Ryan and I occasionally receive either a book in the mail or a bottle of wine for us to sample at our leisure. And as much as I adore tasting wine, I am even a bigger fan of receiving an books on Spanish or Portuguese wine, because even if it ends up being a better paper weight than a literary gem, the experience of opening the glossy cover and cracking the pages of a new book is incredibly fun! Our most recent literary surprise in the mail was Graeme Chester’s “Shopping for Wine in Spain”.
Let’s start with the basics. This book is directed for people coming to Spain to either live or vacation, not for someone who is buying wine outside of the country. Now, considering that there are zero books about shopping for wine in Spain, it is difficult for me to objectively compare his book with others. What I can say is that the book is witty, informative and does it’s level-headed best to give you information in small bites. However, I would not suggest this book if you are a wine aficionado or wine geek who appreciates technical jargon, nor is this a coffee table book displaying glossy dramatic photos of the stark mesas of La Mancha or the steep green mountains of Catalonia. This is a practical user guide that tries to give you the weaponry to walk into a restaurant or wine shop in Spain with confidence. Chester covers topics such as: spanish grape varietals, wine regions, the relevance of a vintage, food and wine pairing and how to store wine effectively.
For both Ryan and I, there are most definitely some negatives and positives about Chester’s book. Let’s get negative stuff out of the way first. Although Chester structured his chapters well, allowing you to search for a wine based on region, price or pairing, we feel he approached wine buying from the wrong angle. Chester dedicates 90+ pages on specific bottles to buy based on one of the three categories mentioned above. The issue we have with this model is that
several restaurants, wine shops and supermarkets will not carry the specific bottles mentioned by Chester, so why not do yourself a favor and familiarize yourself with varietals, bodegas and regions. If you are savvy as to the basics of Spanish wine, you have the freedom to choose a wine based on a general guideline, rather than a specific label. Secondarily, we highly suggest using the local wine merchant or waiter as your guide. Understandably, you may not know the Spanish language, making the idea of asking the local wine merchant or waiter which wines he/she might suggest difficult, we always suggest that you at least try to pick their brains first. Generally, the individual from the region will know which wines in stock are the best wines for that region or price point.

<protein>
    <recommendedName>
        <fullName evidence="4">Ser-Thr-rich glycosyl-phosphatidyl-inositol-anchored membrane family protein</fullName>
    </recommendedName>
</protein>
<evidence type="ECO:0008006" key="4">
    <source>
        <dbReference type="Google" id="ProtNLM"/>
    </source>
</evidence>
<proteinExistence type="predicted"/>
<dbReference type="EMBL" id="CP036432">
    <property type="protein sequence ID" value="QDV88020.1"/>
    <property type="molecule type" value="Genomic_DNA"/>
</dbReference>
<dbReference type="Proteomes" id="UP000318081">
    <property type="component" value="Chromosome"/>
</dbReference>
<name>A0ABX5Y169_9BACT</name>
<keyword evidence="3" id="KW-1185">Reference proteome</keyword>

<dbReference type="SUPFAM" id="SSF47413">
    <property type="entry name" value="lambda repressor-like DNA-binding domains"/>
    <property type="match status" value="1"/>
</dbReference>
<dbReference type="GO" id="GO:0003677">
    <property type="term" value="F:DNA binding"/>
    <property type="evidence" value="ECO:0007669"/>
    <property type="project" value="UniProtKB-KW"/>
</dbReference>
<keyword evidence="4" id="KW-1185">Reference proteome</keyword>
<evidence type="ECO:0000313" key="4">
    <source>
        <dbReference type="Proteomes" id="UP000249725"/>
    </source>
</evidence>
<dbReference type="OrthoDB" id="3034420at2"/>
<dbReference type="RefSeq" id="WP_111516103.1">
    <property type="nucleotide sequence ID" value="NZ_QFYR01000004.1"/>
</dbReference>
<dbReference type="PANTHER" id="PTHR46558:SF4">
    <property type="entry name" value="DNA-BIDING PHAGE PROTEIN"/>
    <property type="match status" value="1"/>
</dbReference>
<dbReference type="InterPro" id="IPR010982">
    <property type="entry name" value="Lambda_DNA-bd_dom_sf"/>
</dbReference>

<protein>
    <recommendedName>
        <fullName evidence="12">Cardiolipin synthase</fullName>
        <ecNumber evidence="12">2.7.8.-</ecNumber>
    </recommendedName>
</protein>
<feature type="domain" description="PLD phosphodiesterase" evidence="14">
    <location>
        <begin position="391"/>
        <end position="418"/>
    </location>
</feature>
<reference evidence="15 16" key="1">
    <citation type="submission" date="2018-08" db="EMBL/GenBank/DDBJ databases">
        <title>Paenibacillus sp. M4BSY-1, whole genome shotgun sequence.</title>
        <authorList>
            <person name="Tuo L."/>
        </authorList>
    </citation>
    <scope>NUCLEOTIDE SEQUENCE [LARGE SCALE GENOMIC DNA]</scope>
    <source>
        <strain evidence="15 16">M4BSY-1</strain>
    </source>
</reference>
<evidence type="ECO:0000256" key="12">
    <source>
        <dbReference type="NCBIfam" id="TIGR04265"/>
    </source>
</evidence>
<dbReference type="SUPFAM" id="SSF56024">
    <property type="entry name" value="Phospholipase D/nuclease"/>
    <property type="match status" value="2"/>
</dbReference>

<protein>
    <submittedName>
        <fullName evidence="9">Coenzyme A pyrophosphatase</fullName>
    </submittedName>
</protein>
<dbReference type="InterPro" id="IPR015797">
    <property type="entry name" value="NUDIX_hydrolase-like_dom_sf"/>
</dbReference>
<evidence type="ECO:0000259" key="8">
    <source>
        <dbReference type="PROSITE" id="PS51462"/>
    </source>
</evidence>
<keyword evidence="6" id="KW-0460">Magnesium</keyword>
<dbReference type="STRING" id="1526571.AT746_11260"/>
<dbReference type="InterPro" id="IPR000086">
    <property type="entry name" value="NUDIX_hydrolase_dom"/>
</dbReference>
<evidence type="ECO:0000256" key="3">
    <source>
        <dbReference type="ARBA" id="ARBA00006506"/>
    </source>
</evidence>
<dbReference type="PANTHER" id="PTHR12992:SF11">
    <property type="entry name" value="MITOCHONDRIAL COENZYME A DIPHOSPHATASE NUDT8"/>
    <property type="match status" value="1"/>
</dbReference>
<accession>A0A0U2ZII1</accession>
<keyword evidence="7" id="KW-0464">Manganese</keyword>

The positives really come down to structure and some good solid tips. The chapter on storing wine is actually quite an interesting topic because once you are familiar with the ways you care for your own wine in Spain, you become even more sensitive as to how wine stores and restaurants choose to store their own. There are several cultural factors that go into wine storage and I found that if you read the chapter “where and how to buy wine” in conjunction with “storing wine” it gives you a nice round perspective on wine care in general. For example, he does a wonderful job listing some warning signs of bottles that have been stored poorly. Chester points to the extremely hot and dry conditions in Spain, where few retailers take adequate precaution against their wines sitting in direct sunlight or in cool temperatures. This is an extremely good piece of information because a wine that has been cooking during that day will taste will be better used as a doorstop than a delicate complex beverage to enjoy. This is also true for shops that have low turnover and store their wines right-side up. Corks will try out very quickly when their is no moisture leaving ample room for oxidization.
Overall, I would suggest this book if you want a simple user’s guide for troopsing around Spain. It is well-laid out and offers some wonderful suggestions in a format that is both humorous and practical. As long as you take his suggestions as to which bottles are worth buying with a grain of salt, focusing on some broad basic facts, you have a great tool at your disposal.
If you are interested in contacting the publisher, you may do so here.
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